Difference between POP and OOP

Ans : 

POP - Protocol oriented programming
OOP - Object oriented programming

Swift has both power. POP has more advanced features having object oriented feature itself.

Base class of different class or views

Ans :

Base class of

UITableView : UIScrollView : UIView : UIResponder : NSObject
UIButton : UIControl : UIView : UIResponder : NSObject
NSObject : It is top most super class in swift. NSObject class confirm NSObject protocol.

Q : Is it compulsory to mention NSObject in swift inheritance?
A : No. Any class which is not inheriting any other class have NSObject as super class by default.

How to handle error in Swift?

Ans : 

Error Protocol is just a type for representing error values that can be thrown.

Lets declare our custom error enum by confirming Error protocol.

enum UserDetailError: Error {
        case noValidName
        case noValidAge

Now we make one function that throw our error type.

func userTest(age: Int, name: String) throws {
    guard age > 0 else {
           throw UserDetailError.noValidAge
    guard name.count > 0 else {
           throw UserDetailError.noValidName

In function signature, throws keyword is used and in function throw keyword is used to throw error.

Now we cal our function userTest that can throw error.

       try userTest(age: -1, name: "")
catch UserDetailError.noValidName
        print("The name isn't valid")
catch UserDetailError.noValidAge
         print("The age isn't valid")
catch let error {
          print("Unspecified Error: \(error)")

Swift try, try? and try! 

  • Swift try is the most basic way of dealing with functions that can throw errors. try is only used within a do-catch block. However, try? and try! can be used without it.
  • try? is used to handle errors by converting the error into an optional value. This way if an error occurs, the function would return a nil and we known Optionals can be nil in Swift. Hence for try? you can get rid of do-catch block. 
  • try! is used to assert that the error won’t occur. Should be only used when you’re absolutely sure that the function won’t throw an error. Like try?, try! works without a do-catch block.

var t1 = try? Student(name: nil)
var t2 = try! Student(name: "Anupam")

Some truths about protocol

Q1 : Can structure confirm protocol?
A1 : Yes

Q2 : Can enumeration confirm protocol?
A2 : Yes

Q3 : Can we declare variable in protocol?
A3 : Yes -> It must be var and it must be read-Only or readAndWrite . Property declaration is like following : 

protocol someprotocol {
     var gettable : Int { get }
      var setAndGettable : Int { get set }

Q4 : Can we add function in the enumeration?
A4 : Yes

Q5 : Can protocol has own init method?
A5 : Yes

Q6 : Can protocol inherit another protocol?
A6 : Yes
protocol someprotocol : anotherprotocol {


Q7: Can we make a class-specific protocol?
A7: You can limit protocol adoption to class types (and not structures or enumerations) by adding the AnyObject or class protocol to a protocol’s inheritance list.

protocol someprotocol : AnyObject, Someanotherprotocol {

Now someprotocol can only be confirmed by class type. No structure or enum type can confirm this protocol.

Q8. Can we declare an optional protocol method in swift?
A8. Yes. In that protocol name and optional methods should be followed by @objc due to it consider as objective c code.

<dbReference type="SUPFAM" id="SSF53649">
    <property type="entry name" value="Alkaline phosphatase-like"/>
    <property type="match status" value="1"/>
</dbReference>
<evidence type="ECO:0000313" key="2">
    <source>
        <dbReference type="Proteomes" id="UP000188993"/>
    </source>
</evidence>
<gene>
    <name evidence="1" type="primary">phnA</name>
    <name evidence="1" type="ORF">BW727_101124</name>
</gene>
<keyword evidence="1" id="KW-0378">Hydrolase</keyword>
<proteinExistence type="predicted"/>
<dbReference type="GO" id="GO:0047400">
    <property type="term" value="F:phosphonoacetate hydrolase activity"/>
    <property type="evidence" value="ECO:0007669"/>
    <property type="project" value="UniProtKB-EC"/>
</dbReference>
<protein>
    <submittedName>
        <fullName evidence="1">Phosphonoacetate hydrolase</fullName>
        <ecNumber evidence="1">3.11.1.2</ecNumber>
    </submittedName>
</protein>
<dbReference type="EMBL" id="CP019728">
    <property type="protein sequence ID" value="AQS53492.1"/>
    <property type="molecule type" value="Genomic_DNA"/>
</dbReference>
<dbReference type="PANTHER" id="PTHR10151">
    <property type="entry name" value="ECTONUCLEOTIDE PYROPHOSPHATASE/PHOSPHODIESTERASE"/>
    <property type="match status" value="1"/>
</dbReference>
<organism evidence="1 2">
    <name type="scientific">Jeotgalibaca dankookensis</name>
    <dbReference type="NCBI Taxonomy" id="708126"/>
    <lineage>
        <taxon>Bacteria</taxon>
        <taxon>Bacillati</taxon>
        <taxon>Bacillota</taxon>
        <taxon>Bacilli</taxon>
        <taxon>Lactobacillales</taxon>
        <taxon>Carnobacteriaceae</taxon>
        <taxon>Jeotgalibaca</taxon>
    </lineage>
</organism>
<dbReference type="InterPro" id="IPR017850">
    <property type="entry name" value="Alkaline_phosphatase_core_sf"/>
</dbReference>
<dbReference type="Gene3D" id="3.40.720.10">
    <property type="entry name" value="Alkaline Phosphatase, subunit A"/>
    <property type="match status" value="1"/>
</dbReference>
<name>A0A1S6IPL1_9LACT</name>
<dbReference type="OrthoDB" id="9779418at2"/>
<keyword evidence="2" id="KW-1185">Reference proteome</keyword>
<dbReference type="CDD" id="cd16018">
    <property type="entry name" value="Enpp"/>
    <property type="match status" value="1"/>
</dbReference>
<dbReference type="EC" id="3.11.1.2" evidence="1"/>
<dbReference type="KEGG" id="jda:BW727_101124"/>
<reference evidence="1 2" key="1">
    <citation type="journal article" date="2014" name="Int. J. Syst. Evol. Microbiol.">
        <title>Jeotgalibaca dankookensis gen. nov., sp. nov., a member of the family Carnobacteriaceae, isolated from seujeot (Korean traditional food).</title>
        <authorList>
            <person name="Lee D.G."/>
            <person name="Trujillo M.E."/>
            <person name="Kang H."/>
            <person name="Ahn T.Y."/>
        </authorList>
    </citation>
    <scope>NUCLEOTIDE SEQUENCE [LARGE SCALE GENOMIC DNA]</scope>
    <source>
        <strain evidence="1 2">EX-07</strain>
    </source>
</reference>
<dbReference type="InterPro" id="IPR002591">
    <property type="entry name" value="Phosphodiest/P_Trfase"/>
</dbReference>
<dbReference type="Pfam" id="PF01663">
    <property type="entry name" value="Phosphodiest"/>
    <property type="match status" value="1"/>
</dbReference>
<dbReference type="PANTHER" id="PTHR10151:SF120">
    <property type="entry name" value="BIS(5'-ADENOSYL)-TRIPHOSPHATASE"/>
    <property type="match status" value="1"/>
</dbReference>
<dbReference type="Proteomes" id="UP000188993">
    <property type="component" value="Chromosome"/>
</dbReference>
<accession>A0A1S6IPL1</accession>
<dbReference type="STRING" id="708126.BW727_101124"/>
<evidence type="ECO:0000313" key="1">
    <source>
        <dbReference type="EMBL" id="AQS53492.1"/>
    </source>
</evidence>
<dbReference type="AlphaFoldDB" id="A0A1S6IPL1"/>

@objc protocol someprotocol {
        @objc optional func somemethod()
        @objc optional var someName : String { get set }


We can make protocol extension and provide default body to protocol method. So any class or struct confirms that protocol doesn't require implementing that method.

Q.9 Can protocol be fileprivate?

A9. Yes. Protocol can be fileprivate, private, public. Private and fileprivate protocol can be confirmed only within current file.

Q.10 Can we define property in extension?
A10. Swift doesn’t support stored properties inside the extension. Computed property is allowed in extension.

Q.11 Can we define property in protocol?
A.11 Property in protocol must have explicit { get } or { get set } specifier. 

protocol VoiceAssistant {
        var s : String // Not allowed
        var name: String {get} // Allowed
        var voice: String {get set} // Allowed


Q.12 Can we declare same name property in protocol and its extension with different datatype?
A.12 Yes. Extension declared property must have valid getter method.

protocol VoiceAssistant {
    var name: String {get}
    var voice: String {get set}

extension VoiceAssistant {
    var name: Int {get { return 5}}


Q.13 Can we define body in method in protocol? How?
A.13 Yes.

protocol VoiceAssistant {
    func makeMessage()

extension VoiceAssistant {
    func makeMessage() {
        print("Default make message method")


How to save image in NSUserDefault?

Ans : 

NSUserDefault support format NSData for save. So convert image into NSData and then save.

Save image in NSUserDefault :

    let defaults = NSUserDefaults.standardUserDefaults()
   var imgData = UIImageJPEGRepresentation(image, 1)

   defaults.setObject(imgData, forKey: "image")

Get image from NSUserDefault :

    let defaults = NSUserDefaults.standardUserDefaults()
      if let imgData = defaults.objectForKey("image") as? NSData
         if let image = UIImage(data: imgData)
               self.imageView.image = image


What is new in Swift 5?

Ans : 

1. Abi stability : ABI stability means locking down the ABI to the point that future compiler versions can produce binaries conforming to the stable ABI. It enables binary compatibility between applications and libraries compiled with different Swift versions.

2. App thinning(smaller app size)

3. Powerful swift standard library

4. Powerful swift package manager

5. Powerfully swift compiler

Swift 5 is released with xCode 10.2. It is most powerful version till now.